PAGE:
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MoveFileWithProgress problem from kernel32.dll

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Hi.

I have a small program that help me move som specific files to specific folders. 

The filesize vary from 400MB to arround 10GB, they are transfered from a local disk to a netværk disk (mounted as z: drive)

 

Currently I am using the MoveFileA function from the kernel32.dll, and it works fine. It requires two arguments, path from and path to, easy peasy. 

 

My problem/request is that I would like to have som sort of progress bar when moving large files. So I would like to monitor the size of the copied data. 

For this I think I should use the function MoveFileWithProgressA also from the kernel32.dll.

 

from microsoft: http://msdn.microsoft.com/en-us/library/windows/desktop/aa365242(v=vs.85).aspx

I get:

BOOL WINAPI MoveFileWithProgress(  _In_	  LPCTSTR lpExistingFileName,  _In_opt_  LPCTSTR lpNewFileName,  _In_opt_  LPPROGRESS_ROUTINE lpProgressRoutine,  _In_opt_  LPVOID lpData,  _In_	  DWORD dwFlags);

where we again have  path from and to, 

then (arg3+4) I should give a pointer to a CopyProgressRoutine callback function - and some arguments for this function.

 

My problem is, that I dont know what that means, and further more, I dont know how to get a file size number or something from this.

 

I hope my problem/request is clear, I would like to have som help in understanding the CopyProgressRoutine callback function, and how to use it.

 

(Windows 7 64bit)

 

Regards

Jørgen Houmøller

 

 

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Hi.

I have a small program that help me move som specific files to specific folders. 

The filesize vary from 400MB to arround 10GB, they are transfered from a local disk to a netværk disk (mounted as z: drive)

 

Currently I am using the MoveFileA function from the kernel32.dll, and it works fine. It requires two arguments, path from and path to, easy peasy. 

 

My problem/request is that I would like to have som sort of progress bar when moving large files. So I would like to monitor the size of the copied data. 

For this I think I should use the function MoveFileWithProgressA also from the kernel32.dll.

 

from microsoft: http://msdn.microsoft.com/en-us/library/windows/desktop/aa365242(v=vs.85).aspx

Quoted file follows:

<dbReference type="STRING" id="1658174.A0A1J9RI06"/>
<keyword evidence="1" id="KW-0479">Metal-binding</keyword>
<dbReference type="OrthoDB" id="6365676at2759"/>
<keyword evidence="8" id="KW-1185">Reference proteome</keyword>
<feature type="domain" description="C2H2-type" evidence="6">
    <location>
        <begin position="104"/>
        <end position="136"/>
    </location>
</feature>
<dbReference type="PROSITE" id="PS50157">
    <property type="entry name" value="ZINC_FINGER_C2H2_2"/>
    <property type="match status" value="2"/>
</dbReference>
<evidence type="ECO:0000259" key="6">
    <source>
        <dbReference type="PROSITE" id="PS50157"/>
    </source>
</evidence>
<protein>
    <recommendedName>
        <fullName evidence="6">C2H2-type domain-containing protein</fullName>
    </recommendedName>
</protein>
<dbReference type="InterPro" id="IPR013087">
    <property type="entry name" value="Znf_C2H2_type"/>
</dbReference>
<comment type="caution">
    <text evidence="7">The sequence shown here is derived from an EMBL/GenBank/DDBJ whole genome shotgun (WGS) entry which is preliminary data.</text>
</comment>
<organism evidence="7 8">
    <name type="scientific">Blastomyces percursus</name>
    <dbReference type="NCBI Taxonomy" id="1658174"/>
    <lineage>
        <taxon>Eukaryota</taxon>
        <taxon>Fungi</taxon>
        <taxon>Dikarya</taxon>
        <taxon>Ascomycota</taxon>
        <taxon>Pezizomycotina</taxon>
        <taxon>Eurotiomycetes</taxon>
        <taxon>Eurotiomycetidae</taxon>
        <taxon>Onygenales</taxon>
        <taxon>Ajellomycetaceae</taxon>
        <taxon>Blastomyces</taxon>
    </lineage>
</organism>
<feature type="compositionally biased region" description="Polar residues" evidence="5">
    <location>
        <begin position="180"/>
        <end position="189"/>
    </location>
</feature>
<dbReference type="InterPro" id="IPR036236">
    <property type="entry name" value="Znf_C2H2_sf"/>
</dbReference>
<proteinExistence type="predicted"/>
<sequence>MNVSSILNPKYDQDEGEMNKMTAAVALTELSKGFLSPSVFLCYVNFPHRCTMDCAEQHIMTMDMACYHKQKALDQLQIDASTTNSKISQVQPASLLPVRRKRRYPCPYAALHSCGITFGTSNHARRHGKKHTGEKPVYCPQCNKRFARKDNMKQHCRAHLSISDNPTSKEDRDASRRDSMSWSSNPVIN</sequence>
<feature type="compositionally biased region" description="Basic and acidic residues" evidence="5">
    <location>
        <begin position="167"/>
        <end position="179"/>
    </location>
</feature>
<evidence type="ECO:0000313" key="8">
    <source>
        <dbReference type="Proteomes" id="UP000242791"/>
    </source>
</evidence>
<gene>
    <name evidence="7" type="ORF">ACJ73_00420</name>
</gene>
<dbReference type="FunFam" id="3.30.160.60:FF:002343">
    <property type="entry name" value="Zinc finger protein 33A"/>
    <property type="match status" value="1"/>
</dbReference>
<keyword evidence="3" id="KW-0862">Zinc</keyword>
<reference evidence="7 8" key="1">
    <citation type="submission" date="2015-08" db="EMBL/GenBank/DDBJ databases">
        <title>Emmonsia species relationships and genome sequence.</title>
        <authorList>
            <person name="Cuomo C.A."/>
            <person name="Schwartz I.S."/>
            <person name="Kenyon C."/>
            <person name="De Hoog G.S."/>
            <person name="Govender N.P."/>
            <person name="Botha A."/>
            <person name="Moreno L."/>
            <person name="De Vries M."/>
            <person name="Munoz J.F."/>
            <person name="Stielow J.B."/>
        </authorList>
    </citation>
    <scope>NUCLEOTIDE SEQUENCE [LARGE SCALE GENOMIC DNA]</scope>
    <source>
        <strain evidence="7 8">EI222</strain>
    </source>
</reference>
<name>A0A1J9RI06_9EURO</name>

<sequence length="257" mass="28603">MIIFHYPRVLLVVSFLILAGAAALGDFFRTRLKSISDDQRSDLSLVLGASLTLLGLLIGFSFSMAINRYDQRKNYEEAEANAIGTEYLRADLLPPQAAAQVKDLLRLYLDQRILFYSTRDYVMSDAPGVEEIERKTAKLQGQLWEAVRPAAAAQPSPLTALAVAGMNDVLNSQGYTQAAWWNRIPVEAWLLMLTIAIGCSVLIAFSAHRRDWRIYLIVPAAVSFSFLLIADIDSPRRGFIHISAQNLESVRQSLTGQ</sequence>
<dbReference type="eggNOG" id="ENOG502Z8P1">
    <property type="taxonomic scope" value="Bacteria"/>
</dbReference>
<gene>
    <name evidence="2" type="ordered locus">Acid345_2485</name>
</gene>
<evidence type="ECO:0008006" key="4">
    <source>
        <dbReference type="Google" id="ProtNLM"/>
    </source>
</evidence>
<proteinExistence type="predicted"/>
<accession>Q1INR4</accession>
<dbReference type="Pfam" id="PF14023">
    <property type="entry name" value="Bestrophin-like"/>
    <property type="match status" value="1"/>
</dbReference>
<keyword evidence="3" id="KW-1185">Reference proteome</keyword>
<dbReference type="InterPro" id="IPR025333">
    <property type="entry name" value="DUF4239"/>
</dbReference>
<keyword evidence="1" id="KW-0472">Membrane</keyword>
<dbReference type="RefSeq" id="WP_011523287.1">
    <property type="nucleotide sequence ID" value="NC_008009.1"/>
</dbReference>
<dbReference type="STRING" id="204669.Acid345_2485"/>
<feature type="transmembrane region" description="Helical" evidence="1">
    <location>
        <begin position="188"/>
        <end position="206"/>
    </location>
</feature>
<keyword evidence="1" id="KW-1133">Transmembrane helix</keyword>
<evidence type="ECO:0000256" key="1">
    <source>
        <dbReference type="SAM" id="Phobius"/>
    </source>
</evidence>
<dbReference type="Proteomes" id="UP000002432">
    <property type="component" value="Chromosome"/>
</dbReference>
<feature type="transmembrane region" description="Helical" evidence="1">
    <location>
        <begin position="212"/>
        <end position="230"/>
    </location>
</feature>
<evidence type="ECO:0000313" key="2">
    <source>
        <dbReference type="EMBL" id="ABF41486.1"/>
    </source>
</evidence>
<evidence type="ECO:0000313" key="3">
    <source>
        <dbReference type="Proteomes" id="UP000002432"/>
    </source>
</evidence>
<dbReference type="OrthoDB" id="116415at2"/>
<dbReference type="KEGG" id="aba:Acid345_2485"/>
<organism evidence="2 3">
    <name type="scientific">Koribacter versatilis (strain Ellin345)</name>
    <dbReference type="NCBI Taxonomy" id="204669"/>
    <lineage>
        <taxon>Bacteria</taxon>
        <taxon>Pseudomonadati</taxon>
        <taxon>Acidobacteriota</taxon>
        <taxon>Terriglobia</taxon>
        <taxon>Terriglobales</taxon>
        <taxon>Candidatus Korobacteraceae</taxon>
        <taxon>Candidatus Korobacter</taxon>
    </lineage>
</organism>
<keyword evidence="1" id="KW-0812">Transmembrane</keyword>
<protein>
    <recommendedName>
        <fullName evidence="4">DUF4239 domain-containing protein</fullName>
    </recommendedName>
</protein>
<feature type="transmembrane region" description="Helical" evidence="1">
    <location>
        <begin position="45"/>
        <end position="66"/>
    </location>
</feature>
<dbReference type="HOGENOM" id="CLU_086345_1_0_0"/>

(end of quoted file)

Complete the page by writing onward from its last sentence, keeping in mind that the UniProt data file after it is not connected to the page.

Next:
I get:

BOOL WINAPI MoveFileWithProgress(  _In_	  LPCTSTR lpExistingFileName,  _In_opt_  LPCTSTR lpNewFileName,  _In_opt_  LPPROGRESS_ROUTINE lpProgressRoutine,  _In_opt_  LPVOID lpData,  _In_	  DWORD dwFlags);

where we again have  path from and to, 

then (arg3+4) I should give a pointer to a CopyProgressRoutine callback function - and some arguments for this function.

 

My problem is, that I dont know what that means, and further more, I dont know how to get a file size number or something from this.

 

I hope my problem/request is clear, I would like to have som help in understanding the CopyProgressRoutine callback function, and how to use it.

 

(Windows 7 64bit)

 

Regards

Jørgen Houmøller

 

Labview has no way to create callbacks that can be called from external code (the exception being some .NET functions). You need to create a dll wrapper that supplies the callback function and proxy it via a LV prototype (e.g. an event using PostLVUserEvent) which can then be used to get the callback data.

 

If there is an equivalent .NET function, you maybe able to use the callback primitive in the .NET pallet to interface to it. 

Edited by ShaunR
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Labview has no way to create callbacks that can be called from external code (the exception being some .NET functions). You need to create a dll wrapper that supplies the callback function and proxy it via a LV prototype (e.g. an event using PostLVUserEvent) which can then be used to get the callback data.